Half past six, barely one degree Celsius, but the snow is melting fast. East, down the Danube we go, to the Labudovo Okno Ramsar site (Serbian for “swan lake”). Near the sand dunes, the first “V” made out of a hundred or so Greater White-fronted Geese, They spend the night on the water and in the morning they spread over arable fields to forage; but most of them do so at the crack of dawn and these 100 must have overslept.

In the village of Dubovac, we brake for a woodpecker, Great Spotted, it turns out to be, but it was at the turn off for the marsh that I often overlook! Among colourful houses, up the dyke and here we are: Slatina marsh in front of us, some summer cottages behind and in the background, the two miles wide Danube River. The water is covered with Common Pochards, Mute Swans, Smews, Common (Mew), Caspian and Black-headed Gulls and Pygmy Cormorants, while nearby tree crowns host flocks of Common Starlings and Hawfinches.

DSCF3978

By the other end of the marsh, there is a flock of Greylag Geese in the grey sky, Common Goldeneye on the water, Western Marsh Harrier above the willows, several Common Reed Buntings on the wire and the White-tailed Eagle in the distance.

A few kilometres along tarmac and back onto the sandy tracks among the snow covered sand dunes. A Great Grey Shrike at the top of a nearby bush. A treecrown filled with Fieldfares… and a few Mistle Thrushes among them.

The Labudovo Okno proper (the wider area of the Ramsar site got its name from this spot) is windy and ever exposed to waves. Snow-white and magical. A single Greylag Goose awaits us in the snow. A lot of Mallard on the river, some Eurasian Coots and a few Common Goldeneyes.

DSCF3977

Nearby, the Karas River is anything but a river – in this section, it is a water body that was killed by cutting off its curves, covering banks with rocks and concrete and forcing the former river to flow in the straight line. No one calls it a river any more, nowadays it is known as the DTD canal.

Near the bridge is a lagoon, there should be some birds, although it is an awful spot to stop the car – the only possibility is in the middle of the lane. Some rain drops are falling onto my scope while counting the Common Mergansers and Smews, a few Eurasian Wigeons, together with Great Egrets and Grey Herons.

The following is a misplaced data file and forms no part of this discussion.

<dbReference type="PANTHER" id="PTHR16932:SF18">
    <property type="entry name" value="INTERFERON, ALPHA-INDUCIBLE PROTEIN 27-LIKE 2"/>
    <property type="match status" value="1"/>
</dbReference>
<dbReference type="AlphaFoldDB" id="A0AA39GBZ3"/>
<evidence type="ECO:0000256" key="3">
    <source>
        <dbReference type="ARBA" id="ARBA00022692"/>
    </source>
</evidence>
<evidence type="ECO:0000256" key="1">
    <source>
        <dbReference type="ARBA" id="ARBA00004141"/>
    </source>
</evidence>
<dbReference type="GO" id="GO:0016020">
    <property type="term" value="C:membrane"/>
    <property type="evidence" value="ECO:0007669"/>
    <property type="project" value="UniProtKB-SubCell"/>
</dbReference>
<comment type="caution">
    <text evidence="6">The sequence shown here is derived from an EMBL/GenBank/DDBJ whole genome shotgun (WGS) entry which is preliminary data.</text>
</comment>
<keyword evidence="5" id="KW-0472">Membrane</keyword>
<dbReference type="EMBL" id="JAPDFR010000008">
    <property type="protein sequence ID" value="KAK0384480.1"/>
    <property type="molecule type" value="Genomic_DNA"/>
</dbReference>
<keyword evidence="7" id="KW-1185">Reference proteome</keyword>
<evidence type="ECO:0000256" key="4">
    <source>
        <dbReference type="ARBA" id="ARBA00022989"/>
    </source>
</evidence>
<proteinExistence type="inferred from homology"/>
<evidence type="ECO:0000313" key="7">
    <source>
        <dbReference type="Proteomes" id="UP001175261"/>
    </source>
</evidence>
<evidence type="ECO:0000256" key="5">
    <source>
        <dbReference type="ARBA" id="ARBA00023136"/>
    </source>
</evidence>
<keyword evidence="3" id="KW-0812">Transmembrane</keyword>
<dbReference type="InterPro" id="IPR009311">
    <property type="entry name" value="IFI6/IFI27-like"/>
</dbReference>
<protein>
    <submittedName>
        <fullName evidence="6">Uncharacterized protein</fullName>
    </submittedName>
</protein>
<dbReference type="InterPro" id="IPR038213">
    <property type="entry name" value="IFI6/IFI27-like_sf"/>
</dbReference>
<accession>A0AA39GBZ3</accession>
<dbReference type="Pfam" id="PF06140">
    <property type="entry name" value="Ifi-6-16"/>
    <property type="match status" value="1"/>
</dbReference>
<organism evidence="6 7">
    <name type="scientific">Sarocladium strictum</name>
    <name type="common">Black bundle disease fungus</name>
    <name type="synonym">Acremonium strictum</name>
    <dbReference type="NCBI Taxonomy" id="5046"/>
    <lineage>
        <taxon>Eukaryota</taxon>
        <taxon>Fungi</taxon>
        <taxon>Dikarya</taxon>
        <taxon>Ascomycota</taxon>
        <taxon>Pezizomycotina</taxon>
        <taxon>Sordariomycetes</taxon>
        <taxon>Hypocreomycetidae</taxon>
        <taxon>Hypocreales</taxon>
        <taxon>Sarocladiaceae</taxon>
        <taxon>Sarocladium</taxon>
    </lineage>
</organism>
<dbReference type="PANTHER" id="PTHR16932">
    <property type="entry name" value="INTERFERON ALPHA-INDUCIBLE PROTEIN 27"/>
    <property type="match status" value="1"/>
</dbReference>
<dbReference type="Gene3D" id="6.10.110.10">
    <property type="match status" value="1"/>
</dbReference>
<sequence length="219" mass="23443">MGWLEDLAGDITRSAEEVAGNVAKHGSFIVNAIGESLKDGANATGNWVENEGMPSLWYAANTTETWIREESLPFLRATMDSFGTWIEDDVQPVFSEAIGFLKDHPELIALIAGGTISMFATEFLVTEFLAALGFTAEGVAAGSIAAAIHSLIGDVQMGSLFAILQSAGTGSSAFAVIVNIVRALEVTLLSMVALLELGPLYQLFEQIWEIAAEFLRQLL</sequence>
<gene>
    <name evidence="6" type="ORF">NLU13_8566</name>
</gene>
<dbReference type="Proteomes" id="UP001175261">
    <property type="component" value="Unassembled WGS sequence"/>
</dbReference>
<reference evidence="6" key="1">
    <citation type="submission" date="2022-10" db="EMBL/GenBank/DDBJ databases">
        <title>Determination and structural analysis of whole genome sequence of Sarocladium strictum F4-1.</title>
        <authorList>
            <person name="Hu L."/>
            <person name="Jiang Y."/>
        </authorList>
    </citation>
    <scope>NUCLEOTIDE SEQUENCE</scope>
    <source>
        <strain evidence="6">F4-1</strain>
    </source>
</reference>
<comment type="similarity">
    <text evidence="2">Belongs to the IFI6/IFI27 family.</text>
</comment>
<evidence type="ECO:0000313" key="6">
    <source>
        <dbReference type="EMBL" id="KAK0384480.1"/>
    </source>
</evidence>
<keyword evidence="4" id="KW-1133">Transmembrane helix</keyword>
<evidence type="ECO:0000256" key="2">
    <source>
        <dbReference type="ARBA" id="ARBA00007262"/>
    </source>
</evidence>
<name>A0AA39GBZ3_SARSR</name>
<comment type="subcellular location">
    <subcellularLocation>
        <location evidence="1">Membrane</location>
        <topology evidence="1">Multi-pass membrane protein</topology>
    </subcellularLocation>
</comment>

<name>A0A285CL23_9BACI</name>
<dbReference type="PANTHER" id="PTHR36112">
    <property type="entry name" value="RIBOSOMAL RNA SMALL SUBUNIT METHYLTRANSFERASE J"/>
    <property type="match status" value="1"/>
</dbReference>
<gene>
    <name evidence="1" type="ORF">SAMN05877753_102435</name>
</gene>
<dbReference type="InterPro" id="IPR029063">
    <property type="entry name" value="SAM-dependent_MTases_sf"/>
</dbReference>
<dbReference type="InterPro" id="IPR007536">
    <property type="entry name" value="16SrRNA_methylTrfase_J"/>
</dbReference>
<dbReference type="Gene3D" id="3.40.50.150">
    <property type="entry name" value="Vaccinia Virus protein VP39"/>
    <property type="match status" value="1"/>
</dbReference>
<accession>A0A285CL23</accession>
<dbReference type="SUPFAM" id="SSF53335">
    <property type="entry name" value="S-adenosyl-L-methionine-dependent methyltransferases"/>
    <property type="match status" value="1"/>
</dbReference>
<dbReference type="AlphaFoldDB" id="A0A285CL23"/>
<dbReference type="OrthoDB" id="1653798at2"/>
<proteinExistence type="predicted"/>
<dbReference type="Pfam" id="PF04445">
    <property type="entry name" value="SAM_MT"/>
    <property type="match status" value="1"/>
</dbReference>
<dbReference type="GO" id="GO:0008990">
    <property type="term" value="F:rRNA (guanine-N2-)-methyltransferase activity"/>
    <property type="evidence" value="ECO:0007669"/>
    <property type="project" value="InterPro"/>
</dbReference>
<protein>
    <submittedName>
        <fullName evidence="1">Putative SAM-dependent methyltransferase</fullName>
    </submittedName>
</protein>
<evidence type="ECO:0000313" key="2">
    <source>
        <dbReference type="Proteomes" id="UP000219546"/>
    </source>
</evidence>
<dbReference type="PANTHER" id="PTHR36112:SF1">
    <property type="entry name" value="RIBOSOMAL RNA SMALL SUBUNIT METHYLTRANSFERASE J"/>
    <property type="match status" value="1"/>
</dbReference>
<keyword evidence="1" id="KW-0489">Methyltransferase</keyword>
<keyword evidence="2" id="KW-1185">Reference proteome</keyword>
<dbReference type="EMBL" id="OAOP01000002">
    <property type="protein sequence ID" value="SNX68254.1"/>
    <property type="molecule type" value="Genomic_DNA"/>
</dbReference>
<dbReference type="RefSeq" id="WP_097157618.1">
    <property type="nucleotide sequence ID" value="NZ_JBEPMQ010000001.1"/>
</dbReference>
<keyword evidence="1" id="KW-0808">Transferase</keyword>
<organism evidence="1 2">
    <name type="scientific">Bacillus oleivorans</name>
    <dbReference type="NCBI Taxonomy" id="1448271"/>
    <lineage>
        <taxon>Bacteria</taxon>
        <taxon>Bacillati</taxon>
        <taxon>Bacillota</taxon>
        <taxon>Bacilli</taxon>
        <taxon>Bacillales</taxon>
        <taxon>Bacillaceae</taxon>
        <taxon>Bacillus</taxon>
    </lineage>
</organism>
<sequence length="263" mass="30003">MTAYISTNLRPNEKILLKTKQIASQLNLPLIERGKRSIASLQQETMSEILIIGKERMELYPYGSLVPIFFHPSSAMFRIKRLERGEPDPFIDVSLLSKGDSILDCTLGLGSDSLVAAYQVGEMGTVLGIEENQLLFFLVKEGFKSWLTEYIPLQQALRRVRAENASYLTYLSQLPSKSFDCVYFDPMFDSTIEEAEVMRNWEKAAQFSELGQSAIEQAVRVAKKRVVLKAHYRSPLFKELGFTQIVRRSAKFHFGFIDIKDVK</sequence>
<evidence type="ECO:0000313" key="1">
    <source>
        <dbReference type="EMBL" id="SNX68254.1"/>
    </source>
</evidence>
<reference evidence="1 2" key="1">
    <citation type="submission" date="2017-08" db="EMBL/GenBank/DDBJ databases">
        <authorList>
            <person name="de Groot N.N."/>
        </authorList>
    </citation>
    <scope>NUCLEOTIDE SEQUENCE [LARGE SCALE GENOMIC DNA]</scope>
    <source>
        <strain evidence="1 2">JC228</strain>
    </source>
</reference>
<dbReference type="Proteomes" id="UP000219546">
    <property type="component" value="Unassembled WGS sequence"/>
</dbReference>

The next site is grazing pastureland called Mali Pesak and there, while having coffee among the snowy dunes, we observe the hunting attempt of one beautiful Hen Harrier male. After that, birds gradually thin out and winter drowsiness overtakes me.

DSCF4001

PS. The title refers to the Serbian movie of the same name (minus the “birding”) that was filmed in that area.

Share:
Written by Dragan
Dragan Simic is obsessively passionate about two things – birding and travelling in search of birds, and that has taken him from his native Balkans to the far shores of Europe and the Mediterranean, southern Africa, India and Central America. His 10,000 Birds blog posts were Highly Commended in the International Category of the 2015 BBC Wildlife Blogger Awards. Birder by passion and environmental scientist by education, he is an ecotourism consultant, a field researcher and a bird blogger who always thinks that birding must be better behind that next bend in the road, and that the best bird ever is – the next lifer. He tweets as @albicilla66